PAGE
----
What I’ve Been Reading: Blogs for ELT Teachers
There are other informative blogs out there to be reading besides mine. Today I’ll give you 5 other blogs to keep up with to expand your ELT reading horizons (just don’t forget where you heard about them from).
I’ve included links to the blogs and I mention specific posts that really interested me.
Learning through Observations
This is a good one to follow because the two hosts are very experienced teachers in China. It’s not just a podcast, but also a blog (the same word in Chinese I believe) run by Ross Thorburn and Tracy Yu. The podcast I listened to most recently and really “tuned” into was this one here where they talk about how to learn through observations. What was especially good were the strategies that they suggested for learning through observing others and learning through being observed yourself.
I’ve decided to leave out the other podcasts I listen to because sometimes they aren’t “so accessible” here in China.
Adapting Approaches for our Learners
This well-respected provider of Trinity Cert TESOL and Trinity DipTESOL courses in Hong Kong has a good blog. One of the most recent articles that I read was here where Tom Garside talks about some of the ways we can approach lessons based on our learner’s needs. This is a refreshing article for anyone who is tired of those “cookie cutter” lesson procedures, especially for receptive skills lessons.
Tom Garside also posts regularly on LinkedIn, XploreTEFL.com, and Language Point.
Most people don’t happen to live next to busy training centers that provide CELTA and Cert TESOL courses. There is also a need for providing quality teacher development resources to non-native speaking teachers with little access to training. Tom Garside, mentioned above, works with other teacher trainers from around the world to provide courses in flexible formats. There is also a very good blog that posts quite regularly.
Focusing on the Learning Rather than Teaching
One of the posts that caught my eye was this one, written by Christian Tiplady. If you are involved in giving formal observations to teachers in your setting I highly recommend this read. He gives some ideas for the observer so she can focus more on the students and learning rather than on the teacher and teaching.
Get Your Learners to Notice Collocations
Another post I liked was on LinkedIn here. It’s a post on collocations and different activities to help learners notice them. It was a good read because I’ve been fascinated on anything to do with collocations, colligations, lexical chunks, the Lexical Approach…
Also, in the big rush to cover the massive syllabus on CELTA, collocations are often just brushed over on trainees panic when they find that they have a collocations lesson and wind up just doing a matching activity. You will find out some other good activities that you can integrate into your own teaching.
The writer, Katie Wood, is an experienced teacher, materials writer, and teacher trainer.
Features of pronunciation: Essential vs. Superficial
Mark Hancock, the author of Pronunciation Games, is one of the authors of the site. I first came across this post as a PDF a few months ago that was shared on LinkedIn. It’s about how we should approach pronunciation nowadays given the fact that English is now a lingua franca. It also provides a bit of background information on English as a Lingua Franca (ELF) in case you aren’t up to date.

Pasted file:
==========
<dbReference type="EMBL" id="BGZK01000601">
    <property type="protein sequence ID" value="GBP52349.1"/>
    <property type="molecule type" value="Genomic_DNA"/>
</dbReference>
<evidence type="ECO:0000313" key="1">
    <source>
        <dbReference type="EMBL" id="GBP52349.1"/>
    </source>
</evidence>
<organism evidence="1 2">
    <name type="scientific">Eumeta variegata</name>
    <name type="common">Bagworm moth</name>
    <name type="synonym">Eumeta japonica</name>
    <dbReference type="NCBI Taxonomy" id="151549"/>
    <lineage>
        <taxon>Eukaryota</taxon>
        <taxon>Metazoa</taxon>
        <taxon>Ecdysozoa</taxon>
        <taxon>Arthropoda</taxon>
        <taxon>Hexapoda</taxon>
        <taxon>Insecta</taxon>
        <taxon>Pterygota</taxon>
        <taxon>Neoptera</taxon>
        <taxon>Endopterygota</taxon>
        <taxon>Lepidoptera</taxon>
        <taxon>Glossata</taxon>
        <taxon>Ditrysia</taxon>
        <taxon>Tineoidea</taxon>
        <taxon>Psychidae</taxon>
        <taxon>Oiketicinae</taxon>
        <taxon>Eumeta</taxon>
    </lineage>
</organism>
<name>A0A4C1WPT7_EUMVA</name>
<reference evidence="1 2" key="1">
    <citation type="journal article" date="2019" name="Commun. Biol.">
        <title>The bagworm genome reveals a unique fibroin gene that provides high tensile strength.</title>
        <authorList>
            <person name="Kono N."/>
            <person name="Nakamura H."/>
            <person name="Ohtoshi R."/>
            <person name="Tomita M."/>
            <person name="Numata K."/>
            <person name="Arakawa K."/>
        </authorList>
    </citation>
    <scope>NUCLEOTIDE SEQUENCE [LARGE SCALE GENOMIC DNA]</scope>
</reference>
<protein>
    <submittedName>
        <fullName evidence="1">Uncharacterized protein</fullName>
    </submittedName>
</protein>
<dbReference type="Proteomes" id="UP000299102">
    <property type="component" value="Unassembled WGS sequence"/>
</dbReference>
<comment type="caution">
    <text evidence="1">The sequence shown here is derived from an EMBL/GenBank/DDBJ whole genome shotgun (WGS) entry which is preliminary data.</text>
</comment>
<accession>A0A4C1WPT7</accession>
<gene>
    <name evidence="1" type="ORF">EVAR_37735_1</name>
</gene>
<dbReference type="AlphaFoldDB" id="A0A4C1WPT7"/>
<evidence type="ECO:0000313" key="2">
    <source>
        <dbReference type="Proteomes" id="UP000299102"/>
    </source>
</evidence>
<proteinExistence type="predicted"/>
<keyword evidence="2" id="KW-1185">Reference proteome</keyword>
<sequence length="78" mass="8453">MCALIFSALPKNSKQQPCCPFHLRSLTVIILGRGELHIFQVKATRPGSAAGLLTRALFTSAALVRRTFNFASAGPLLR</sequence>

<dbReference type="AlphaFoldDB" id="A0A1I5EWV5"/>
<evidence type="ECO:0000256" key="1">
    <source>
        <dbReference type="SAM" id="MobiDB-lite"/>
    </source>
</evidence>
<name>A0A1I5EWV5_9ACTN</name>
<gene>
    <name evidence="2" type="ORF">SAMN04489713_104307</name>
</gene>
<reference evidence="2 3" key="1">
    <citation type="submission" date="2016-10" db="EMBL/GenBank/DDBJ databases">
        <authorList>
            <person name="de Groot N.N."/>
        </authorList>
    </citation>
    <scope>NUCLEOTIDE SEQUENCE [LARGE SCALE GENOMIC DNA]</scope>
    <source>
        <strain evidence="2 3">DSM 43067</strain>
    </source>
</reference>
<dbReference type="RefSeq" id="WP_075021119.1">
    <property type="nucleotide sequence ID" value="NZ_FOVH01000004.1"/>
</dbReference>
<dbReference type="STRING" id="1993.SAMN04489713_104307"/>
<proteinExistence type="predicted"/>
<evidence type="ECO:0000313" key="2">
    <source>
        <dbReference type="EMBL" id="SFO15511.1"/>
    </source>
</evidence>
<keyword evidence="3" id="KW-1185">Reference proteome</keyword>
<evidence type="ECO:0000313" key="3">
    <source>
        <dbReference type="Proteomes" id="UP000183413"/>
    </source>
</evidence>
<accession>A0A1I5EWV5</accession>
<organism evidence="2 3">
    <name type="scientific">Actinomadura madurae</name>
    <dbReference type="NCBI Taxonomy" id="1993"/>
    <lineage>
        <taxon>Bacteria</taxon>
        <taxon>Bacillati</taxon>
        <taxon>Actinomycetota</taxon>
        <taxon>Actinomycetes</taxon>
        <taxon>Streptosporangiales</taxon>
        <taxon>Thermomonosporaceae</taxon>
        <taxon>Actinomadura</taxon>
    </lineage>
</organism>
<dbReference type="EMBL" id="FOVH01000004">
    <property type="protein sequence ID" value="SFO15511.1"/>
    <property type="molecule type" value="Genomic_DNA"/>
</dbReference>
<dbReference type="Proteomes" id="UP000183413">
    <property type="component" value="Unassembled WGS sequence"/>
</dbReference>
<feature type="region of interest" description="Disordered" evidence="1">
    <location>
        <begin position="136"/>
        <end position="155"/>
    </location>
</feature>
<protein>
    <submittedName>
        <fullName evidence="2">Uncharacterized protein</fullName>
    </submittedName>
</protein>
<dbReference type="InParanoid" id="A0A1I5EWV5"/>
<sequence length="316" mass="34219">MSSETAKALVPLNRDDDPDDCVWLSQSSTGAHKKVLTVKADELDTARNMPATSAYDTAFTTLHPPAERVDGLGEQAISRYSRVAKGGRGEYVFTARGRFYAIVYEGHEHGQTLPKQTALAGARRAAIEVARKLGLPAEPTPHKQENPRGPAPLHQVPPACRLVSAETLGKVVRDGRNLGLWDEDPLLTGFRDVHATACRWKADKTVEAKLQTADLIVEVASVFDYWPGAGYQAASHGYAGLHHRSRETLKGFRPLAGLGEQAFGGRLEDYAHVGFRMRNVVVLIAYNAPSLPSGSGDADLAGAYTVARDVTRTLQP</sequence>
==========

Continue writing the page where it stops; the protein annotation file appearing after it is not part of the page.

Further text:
It’s a really good read to put some perspective on your pronunciation work in class. It will help you decide if you have a bias yourself as far as pron teaching is concerned. It also goes nicely with some of the ideas from Teaching Pronunciation (mentioned below) where the teachers advocate that the learners should have a choice in what kind of pronunciation they want their version of English to have.
Unfortunately the following one isn’t so accessible in China, but it nevertheless deserves an honorable mention because it’s got some great ideas (this is the hidden sixth blog).
For anyone who wants to integrate more pronunciation into lessons this is the place to check out. One of the co-writers, Nicola Meldrum, was the course director of my Trinity DipTESOL at Oxford TEFL.
I want to refer to two great articles you should check out.
FFP: Feedback Focused Planning
This first one is for you who tend to “overplan” your lessons (cramming too much into them and having trouble finishing and giving good feedback). On CELTAs I find myself asking the trainees to make separate stages for feedback to activities to ensure that there is an appropriate focus to it. I tell them to “anticipate the feedback you will give.” That’s because you need to find what they know, what they don’t know, and then fill in the gaps. At the same time I’m also telling people “more is less:” do more with less input.
Nicola articulates this well in her blog post and gives some strategies teachers can use to stage feedback effectively throughout the lesson rather than leaving it to the very end where “there is no opportunity for the learners to act on that feedback.”
A Good Strategy for Improving Receptive Pronunciation
While this post isn’t terribly new, I was rereading it just the other month because I was trying out an activity I’d read back in January. There is a good task cycle that outlines a procedure to clarify a sentences in a very “bottom-up” way by having the students listen hard for all the words. It gives pronunciation a good focus and makes the learners work hard while you support them and create opportunities for noticing language.
Expanding your ELT Reading Horizons
I hope that you find the blogs I mentioned above useful and that you can benefit from future posts. Be sure to subscribe to Sound Practice ELT if you haven’t so that you can stay up to date.
If you’ve made it this far, be sure to comment below and give some suggestions if I’ve left any blogs out that deserve to be mentioned here (especially for readers in China).